Ransomware attacks have proven to be devastating in 2019, and the stakes are growing for public and private organizations. Attacks have disrupted government and municipal services, halted medical surgeries, and forced businesses to close for good. The average ransomware insurance claim from a large company is roughly $2 million, and claims from smaller companies are approximately $150k – 250k. Ransomware is being used more strategically and has proven to be increasingly effective, amounting to greater ransoms. A modern-day ransomware attack is something most organizations simply cannot afford.
Dental data backup firm compromised
PerCSoft, an IT managed services provider specializing in the dental industry, was hit with a ransomware attack affecting nearly 400 dental practices that relied on their services. The attack disabled the dental practices’ ability to process and access patient data, which resulted in frustration, damaged reputations, and a loss of revenue.
PerCSoft chose to pay the ransom but not all the data was able to be unencrypted. After several days of recovery efforts, only 25% of the 400 practices affected were restored, while the majority still remained down.
Medical providers close for good
Michigan Brookside ENT and Hearing Center was hit with a ransomware attack that encrypted its entire EHR system. After refusing to pay a $6,500 ransom, hackers responded by wiping the entire EHR system. All patient records, appointment schedules, and payment data was completely erased. Rather than attempt to recover from the incident, Brookside ENT decided to instead close its doors forever.
In a similar scenario, Wood Ranch Medical in Simi Valley, CA, will permanently close its doors after a ransomware attack encrypted all patient records on August 10, 2019. Not only did the attack force the practice to close, it also caused considerable inconvenience for its patients after permanently losing their healthcare records.
Hearing aid manufacturer expecting $95 million in losses
Demant, one of the world’s largest manufacturers of hearing aids, suffered a ransomware attack which required the company to shut down its entire IT infrastructure including its ERP system. In addition to response and recovery costs, Demant was unable to fulfill sales orders for the duration, amounting to a loss almost $95 million. Recovery from the attack will take over a month.
Preventing Ransomware Attacks
When ransomware first appeared, it only affected the system it was executed on and the network folders mapped to it. If you had file-level backups or Shadow Volume Copy configured, the impact was minimal. Most often, it was a loss of 6-12 hours of work.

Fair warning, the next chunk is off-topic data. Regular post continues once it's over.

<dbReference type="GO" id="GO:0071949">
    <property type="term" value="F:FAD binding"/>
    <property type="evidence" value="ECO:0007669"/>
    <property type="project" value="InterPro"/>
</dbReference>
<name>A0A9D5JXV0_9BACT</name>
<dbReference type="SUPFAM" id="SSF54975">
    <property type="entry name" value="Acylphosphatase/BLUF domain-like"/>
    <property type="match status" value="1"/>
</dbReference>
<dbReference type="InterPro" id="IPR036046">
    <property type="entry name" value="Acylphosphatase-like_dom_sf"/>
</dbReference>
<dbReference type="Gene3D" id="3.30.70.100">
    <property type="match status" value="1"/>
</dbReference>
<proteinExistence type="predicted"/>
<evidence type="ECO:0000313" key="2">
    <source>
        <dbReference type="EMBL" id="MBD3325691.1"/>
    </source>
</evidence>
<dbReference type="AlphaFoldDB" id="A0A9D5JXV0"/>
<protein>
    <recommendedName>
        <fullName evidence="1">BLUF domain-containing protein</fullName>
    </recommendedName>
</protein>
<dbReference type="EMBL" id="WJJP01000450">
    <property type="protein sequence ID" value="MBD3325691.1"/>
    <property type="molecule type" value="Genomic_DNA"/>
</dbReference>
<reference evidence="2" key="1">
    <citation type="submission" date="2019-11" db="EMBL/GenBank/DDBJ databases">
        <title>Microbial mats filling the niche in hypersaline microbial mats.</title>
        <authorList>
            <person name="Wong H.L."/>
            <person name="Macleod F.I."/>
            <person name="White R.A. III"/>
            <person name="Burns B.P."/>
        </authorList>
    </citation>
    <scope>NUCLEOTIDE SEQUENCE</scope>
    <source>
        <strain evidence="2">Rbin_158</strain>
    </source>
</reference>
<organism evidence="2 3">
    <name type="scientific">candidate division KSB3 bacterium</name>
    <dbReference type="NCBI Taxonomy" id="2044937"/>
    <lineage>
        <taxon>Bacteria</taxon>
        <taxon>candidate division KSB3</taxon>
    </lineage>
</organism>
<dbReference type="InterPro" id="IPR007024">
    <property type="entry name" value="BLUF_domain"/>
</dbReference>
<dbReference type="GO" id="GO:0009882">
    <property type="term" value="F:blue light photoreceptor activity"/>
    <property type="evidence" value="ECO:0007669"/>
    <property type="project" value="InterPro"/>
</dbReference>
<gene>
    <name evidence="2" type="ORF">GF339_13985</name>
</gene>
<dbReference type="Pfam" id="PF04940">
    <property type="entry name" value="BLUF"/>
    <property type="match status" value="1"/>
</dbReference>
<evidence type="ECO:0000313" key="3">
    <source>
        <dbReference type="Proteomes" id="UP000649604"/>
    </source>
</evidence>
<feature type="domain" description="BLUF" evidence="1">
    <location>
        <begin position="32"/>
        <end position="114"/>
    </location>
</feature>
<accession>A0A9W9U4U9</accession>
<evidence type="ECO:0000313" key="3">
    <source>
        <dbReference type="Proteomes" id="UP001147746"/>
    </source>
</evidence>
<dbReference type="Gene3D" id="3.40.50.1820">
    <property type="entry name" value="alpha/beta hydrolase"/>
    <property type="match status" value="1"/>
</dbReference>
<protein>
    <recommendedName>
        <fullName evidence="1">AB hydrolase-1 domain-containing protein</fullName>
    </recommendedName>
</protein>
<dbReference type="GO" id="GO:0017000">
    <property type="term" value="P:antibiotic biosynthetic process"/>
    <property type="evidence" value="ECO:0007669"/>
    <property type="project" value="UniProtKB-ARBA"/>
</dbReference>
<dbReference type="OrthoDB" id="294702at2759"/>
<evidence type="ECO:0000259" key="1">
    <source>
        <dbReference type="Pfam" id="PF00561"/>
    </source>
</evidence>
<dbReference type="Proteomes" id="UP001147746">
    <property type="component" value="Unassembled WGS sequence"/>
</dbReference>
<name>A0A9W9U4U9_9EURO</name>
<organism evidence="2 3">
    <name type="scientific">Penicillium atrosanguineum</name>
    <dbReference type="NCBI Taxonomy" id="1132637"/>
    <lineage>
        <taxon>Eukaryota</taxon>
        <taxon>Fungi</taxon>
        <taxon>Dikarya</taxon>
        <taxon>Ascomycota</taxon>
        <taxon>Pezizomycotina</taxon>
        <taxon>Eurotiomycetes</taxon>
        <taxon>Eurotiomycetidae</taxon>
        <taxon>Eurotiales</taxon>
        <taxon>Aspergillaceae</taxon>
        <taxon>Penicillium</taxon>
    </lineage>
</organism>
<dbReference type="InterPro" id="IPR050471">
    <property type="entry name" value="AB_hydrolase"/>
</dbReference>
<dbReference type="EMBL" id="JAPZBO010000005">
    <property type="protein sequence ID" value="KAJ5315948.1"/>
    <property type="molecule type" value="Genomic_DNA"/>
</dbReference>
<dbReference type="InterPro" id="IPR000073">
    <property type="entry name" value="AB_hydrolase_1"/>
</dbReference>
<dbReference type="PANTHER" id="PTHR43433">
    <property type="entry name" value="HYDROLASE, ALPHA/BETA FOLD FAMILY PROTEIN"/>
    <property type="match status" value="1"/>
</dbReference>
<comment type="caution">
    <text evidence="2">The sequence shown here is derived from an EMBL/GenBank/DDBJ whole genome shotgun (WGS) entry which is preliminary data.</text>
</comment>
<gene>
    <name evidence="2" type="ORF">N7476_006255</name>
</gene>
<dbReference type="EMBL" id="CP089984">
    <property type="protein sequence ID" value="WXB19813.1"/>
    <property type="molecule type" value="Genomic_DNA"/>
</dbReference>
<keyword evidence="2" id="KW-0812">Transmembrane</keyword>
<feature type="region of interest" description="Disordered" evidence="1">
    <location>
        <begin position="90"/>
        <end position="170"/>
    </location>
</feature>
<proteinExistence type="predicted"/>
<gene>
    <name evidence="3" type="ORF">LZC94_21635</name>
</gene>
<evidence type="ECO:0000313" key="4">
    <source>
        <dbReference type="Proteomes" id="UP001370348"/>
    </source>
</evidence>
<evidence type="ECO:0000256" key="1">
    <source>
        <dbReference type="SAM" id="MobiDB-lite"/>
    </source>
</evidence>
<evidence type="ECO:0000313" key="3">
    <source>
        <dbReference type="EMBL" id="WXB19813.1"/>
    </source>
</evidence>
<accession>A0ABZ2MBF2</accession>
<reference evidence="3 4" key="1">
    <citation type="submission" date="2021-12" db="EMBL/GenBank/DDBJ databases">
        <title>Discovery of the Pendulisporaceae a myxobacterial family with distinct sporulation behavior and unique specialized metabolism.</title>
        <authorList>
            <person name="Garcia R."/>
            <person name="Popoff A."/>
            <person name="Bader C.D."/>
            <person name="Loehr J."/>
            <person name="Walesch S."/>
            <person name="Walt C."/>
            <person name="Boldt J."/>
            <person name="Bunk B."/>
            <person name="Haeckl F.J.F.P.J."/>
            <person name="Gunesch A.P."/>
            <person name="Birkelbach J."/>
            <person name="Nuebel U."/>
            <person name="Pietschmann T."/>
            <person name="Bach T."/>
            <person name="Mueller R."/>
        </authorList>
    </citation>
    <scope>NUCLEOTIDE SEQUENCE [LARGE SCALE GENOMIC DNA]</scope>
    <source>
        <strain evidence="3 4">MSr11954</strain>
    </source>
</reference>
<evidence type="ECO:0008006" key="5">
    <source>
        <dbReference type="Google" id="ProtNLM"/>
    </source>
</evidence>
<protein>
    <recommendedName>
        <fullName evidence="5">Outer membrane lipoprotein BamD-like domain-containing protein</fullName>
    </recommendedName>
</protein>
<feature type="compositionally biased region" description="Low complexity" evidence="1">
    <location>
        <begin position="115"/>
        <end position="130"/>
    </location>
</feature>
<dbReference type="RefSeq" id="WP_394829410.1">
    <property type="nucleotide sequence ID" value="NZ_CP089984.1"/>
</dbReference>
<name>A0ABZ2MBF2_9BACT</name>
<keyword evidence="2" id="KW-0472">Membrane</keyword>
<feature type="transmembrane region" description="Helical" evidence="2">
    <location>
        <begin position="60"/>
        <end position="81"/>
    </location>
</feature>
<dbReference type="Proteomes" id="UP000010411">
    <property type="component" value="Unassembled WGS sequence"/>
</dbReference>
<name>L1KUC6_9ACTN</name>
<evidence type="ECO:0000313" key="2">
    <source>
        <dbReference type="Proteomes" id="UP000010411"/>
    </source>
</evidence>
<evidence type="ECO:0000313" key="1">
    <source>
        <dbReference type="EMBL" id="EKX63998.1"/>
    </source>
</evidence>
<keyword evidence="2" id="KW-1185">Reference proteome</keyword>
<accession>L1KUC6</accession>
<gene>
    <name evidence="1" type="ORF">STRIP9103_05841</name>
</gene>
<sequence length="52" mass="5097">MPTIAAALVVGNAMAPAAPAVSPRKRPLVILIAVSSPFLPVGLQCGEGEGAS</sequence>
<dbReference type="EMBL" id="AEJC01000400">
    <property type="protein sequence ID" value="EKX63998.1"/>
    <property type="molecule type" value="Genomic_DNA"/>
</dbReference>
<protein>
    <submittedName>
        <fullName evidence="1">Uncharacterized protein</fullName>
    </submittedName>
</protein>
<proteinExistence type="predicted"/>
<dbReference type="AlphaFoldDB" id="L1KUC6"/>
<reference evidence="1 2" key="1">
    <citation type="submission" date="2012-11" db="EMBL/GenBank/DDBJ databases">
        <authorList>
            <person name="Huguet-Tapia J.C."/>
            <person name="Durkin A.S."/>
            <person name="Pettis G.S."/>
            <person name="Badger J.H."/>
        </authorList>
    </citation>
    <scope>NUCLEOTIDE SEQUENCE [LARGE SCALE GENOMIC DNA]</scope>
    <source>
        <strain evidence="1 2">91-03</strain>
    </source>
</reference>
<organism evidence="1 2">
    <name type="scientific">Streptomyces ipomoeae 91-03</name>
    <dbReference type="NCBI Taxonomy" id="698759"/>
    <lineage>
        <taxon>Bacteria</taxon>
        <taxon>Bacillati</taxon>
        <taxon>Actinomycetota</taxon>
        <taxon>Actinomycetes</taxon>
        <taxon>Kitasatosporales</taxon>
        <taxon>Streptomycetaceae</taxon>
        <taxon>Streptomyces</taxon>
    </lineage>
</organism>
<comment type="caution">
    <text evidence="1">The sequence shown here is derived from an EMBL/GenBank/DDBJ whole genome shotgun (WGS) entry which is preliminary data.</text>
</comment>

Present day, ransomware is incredibly advanced, attacks are strategic, and the impact often results in millions of dollars in lost revenue. So, why when you Google ransomware prevention, is having “good backups” or having a disaster recovery plan still commonly the main and sometimes the only recommendation? This recommendation is irresponsible. Much more is necessary to minimize the impact of a ransomware attack:
Security Awareness Training
Phishing is the still the primary attack vector, and employees are still the first line of defense. Educate your team on how to correctly handle suspicious emails to prevent initial downloading or dropping of malware.
Incident Response Planning
Most organizations have a handle of the basic ‘blocking and tackling’ of IT security. What many are lacking, though, is the ability to respond to a security incident. Testing your incident response plan can seriously minimize the impact a ransomware attack may have on your organization.
Disaster Recovery and Business Continuity Planning
What are your core services? What systems and resources are required to deliver these services? What is the maximum tolerable downtime for both? How do you recover within the determined time frame? These are some of the questions your disaster recovery plan (DRP) should address. Your DRP will support your business continuity plan, or the sustaining of business processes during a disruption.
Exploitation of your systems and the accounts used to access them is necessary to execute ransomware. Therefore, your systems and those accounts must be protected and configured to reduce impact from successful exploitation. Using techniques such as requiring multi-factor authentication for privileged accounts and application of the principle of least privilege for both systems and user accounts can help you reduce the attack surface and impact.
Engage the Experts
Unlike most aspects of IT and business operations, security is the only place where we have a relentless, intelligent and motivated criminal opponent. To ensure your organization is prepared for the latest and most advanced attacks, consider contracting trusted third-party experts to assist.